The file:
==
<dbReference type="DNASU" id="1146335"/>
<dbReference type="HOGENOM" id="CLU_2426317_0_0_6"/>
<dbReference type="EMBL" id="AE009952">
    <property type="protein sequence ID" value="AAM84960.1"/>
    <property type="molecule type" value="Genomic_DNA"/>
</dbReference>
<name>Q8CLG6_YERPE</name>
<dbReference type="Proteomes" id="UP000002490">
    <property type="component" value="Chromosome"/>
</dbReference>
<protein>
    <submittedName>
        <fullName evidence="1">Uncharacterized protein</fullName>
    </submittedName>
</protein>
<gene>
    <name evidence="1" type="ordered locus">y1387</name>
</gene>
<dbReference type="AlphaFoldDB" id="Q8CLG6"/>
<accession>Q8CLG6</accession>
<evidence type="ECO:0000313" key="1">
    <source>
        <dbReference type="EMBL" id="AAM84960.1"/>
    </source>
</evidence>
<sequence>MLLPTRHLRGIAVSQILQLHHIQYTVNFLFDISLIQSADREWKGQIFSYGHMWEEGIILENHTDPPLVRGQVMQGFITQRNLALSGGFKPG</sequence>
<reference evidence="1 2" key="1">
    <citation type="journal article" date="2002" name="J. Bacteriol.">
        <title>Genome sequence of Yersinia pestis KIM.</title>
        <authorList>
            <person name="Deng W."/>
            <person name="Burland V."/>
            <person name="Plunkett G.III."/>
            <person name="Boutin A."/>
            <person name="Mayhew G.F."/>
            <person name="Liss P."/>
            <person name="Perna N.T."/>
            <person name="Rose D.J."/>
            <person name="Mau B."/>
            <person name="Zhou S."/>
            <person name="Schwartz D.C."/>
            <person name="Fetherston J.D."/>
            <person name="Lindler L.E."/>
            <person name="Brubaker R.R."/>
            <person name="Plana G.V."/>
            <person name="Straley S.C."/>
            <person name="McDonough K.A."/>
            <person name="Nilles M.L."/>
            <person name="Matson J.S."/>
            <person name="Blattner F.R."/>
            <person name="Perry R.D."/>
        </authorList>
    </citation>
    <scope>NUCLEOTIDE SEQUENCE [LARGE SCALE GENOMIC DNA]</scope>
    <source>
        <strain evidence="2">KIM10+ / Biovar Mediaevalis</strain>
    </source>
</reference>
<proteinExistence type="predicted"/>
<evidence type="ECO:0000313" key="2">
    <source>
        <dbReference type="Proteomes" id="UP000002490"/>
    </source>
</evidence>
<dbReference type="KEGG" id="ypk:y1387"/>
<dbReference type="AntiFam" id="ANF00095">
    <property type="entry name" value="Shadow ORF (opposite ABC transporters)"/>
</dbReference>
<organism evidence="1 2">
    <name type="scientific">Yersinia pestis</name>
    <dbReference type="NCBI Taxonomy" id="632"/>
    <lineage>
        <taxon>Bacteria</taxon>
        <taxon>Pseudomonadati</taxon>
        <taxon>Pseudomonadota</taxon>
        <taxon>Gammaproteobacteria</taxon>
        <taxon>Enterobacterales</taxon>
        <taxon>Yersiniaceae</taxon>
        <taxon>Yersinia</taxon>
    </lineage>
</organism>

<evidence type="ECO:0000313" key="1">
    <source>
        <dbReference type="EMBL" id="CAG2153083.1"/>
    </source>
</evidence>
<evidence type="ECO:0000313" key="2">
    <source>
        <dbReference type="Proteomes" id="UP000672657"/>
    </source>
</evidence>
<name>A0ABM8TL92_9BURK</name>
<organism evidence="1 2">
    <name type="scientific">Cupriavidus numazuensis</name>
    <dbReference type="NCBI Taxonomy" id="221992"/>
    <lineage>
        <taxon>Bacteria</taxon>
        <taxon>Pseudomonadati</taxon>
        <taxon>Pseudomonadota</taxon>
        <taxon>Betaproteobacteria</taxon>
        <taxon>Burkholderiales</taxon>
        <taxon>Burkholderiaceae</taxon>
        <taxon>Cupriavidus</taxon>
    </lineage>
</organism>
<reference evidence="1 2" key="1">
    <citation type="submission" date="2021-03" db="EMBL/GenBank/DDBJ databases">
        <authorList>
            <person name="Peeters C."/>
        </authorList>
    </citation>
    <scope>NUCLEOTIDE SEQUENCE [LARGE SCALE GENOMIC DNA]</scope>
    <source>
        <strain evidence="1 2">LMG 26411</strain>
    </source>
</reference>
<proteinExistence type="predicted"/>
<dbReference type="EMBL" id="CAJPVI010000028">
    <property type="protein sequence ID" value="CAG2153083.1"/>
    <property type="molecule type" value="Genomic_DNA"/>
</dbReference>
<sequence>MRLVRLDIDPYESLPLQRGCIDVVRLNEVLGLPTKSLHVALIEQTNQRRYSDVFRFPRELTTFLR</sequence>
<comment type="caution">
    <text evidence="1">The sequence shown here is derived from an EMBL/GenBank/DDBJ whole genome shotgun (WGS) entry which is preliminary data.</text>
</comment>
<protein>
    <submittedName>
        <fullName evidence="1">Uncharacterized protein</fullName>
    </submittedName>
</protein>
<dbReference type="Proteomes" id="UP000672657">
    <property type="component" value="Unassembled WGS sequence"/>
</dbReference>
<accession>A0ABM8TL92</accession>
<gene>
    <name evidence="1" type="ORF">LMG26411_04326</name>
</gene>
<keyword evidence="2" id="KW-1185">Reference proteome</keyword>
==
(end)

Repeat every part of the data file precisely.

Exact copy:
<dbReference type="DNASU" id="1146335"/>
<dbReference type="HOGENOM" id="CLU_2426317_0_0_6"/>
<dbReference type="EMBL" id="AE009952">
    <property type="protein sequence ID" value="AAM84960.1"/>
    <property type="molecule type" value="Genomic_DNA"/>
</dbReference>
<name>Q8CLG6_YERPE</name>
<dbReference type="Proteomes" id="UP000002490">
    <property type="component" value="Chromosome"/>
</dbReference>
<protein>
    <submittedName>
        <fullName evidence="1">Uncharacterized protein</fullName>
    </submittedName>
</protein>
<gene>
    <name evidence="1" type="ordered locus">y1387</name>
</gene>
<dbReference type="AlphaFoldDB" id="Q8CLG6"/>
<accession>Q8CLG6</accession>
<evidence type="ECO:0000313" key="1">
    <source>
        <dbReference type="EMBL" id="AAM84960.1"/>
    </source>
</evidence>
<sequence>MLLPTRHLRGIAVSQILQLHHIQYTVNFLFDISLIQSADREWKGQIFSYGHMWEEGIILENHTDPPLVRGQVMQGFITQRNLALSGGFKPG</sequence>
<reference evidence="1 2" key="1">
    <citation type="journal article" date="2002" name="J. Bacteriol.">
        <title>Genome sequence of Yersinia pestis KIM.</title>
        <authorList>
            <person name="Deng W."/>
            <person name="Burland V."/>
            <person name="Plunkett G.III."/>
            <person name="Boutin A."/>
            <person name="Mayhew G.F."/>
            <person name="Liss P."/>
            <person name="Perna N.T."/>
            <person name="Rose D.J."/>
            <person name="Mau B."/>
            <person name="Zhou S."/>
            <person name="Schwartz D.C."/>
            <person name="Fetherston J.D."/>
            <person name="Lindler L.E."/>
            <person name="Brubaker R.R."/>
            <person name="Plana G.V."/>
            <person name="Straley S.C."/>
            <person name="McDonough K.A."/>
            <person name="Nilles M.L."/>
            <person name="Matson J.S."/>
            <person name="Blattner F.R."/>
            <person name="Perry R.D."/>
        </authorList>
    </citation>
    <scope>NUCLEOTIDE SEQUENCE [LARGE SCALE GENOMIC DNA]</scope>
    <source>
        <strain evidence="2">KIM10+ / Biovar Mediaevalis</strain>
    </source>
</reference>
<proteinExistence type="predicted"/>
<evidence type="ECO:0000313" key="2">
    <source>
        <dbReference type="Proteomes" id="UP000002490"/>
    </source>
</evidence>
<dbReference type="KEGG" id="ypk:y1387"/>
<dbReference type="AntiFam" id="ANF00095">
    <property type="entry name" value="Shadow ORF (opposite ABC transporters)"/>
</dbReference>
<organism evidence="1 2">
    <name type="scientific">Yersinia pestis</name>
    <dbReference type="NCBI Taxonomy" id="632"/>
    <lineage>
        <taxon>Bacteria</taxon>
        <taxon>Pseudomonadati</taxon>
        <taxon>Pseudomonadota</taxon>
        <taxon>Gammaproteobacteria</taxon>
        <taxon>Enterobacterales</taxon>
        <taxon>Yersiniaceae</taxon>
        <taxon>Yersinia</taxon>
    </lineage>
</organism>

<evidence type="ECO:0000313" key="1">
    <source>
        <dbReference type="EMBL" id="CAG2153083.1"/>
    </source>
</evidence>
<evidence type="ECO:0000313" key="2">
    <source>
        <dbReference type="Proteomes" id="UP000672657"/>
    </source>
</evidence>
<name>A0ABM8TL92_9BURK</name>
<organism evidence="1 2">
    <name type="scientific">Cupriavidus numazuensis</name>
    <dbReference type="NCBI Taxonomy" id="221992"/>
    <lineage>
        <taxon>Bacteria</taxon>
        <taxon>Pseudomonadati</taxon>
        <taxon>Pseudomonadota</taxon>
        <taxon>Betaproteobacteria</taxon>
        <taxon>Burkholderiales</taxon>
        <taxon>Burkholderiaceae</taxon>
        <taxon>Cupriavidus</taxon>
    </lineage>
</organism>
<reference evidence="1 2" key="1">
    <citation type="submission" date="2021-03" db="EMBL/GenBank/DDBJ databases">
        <authorList>
            <person name="Peeters C."/>
        </authorList>
    </citation>
    <scope>NUCLEOTIDE SEQUENCE [LARGE SCALE GENOMIC DNA]</scope>
    <source>
        <strain evidence="1 2">LMG 26411</strain>
    </source>
</reference>
<proteinExistence type="predicted"/>
<dbReference type="EMBL" id="CAJPVI010000028">
    <property type="protein sequence ID" value="CAG2153083.1"/>
    <property type="molecule type" value="Genomic_DNA"/>
</dbReference>
<sequence>MRLVRLDIDPYESLPLQRGCIDVVRLNEVLGLPTKSLHVALIEQTNQRRYSDVFRFPRELTTFLR</sequence>
<comment type="caution">
    <text evidence="1">The sequence shown here is derived from an EMBL/GenBank/DDBJ whole genome shotgun (WGS) entry which is preliminary data.</text>
</comment>
<protein>
    <submittedName>
        <fullName evidence="1">Uncharacterized protein</fullName>
    </submittedName>
</protein>
<dbReference type="Proteomes" id="UP000672657">
    <property type="component" value="Unassembled WGS sequence"/>
</dbReference>
<accession>A0ABM8TL92</accession>
<gene>
    <name evidence="1" type="ORF">LMG26411_04326</name>
</gene>
<keyword evidence="2" id="KW-1185">Reference proteome</keyword>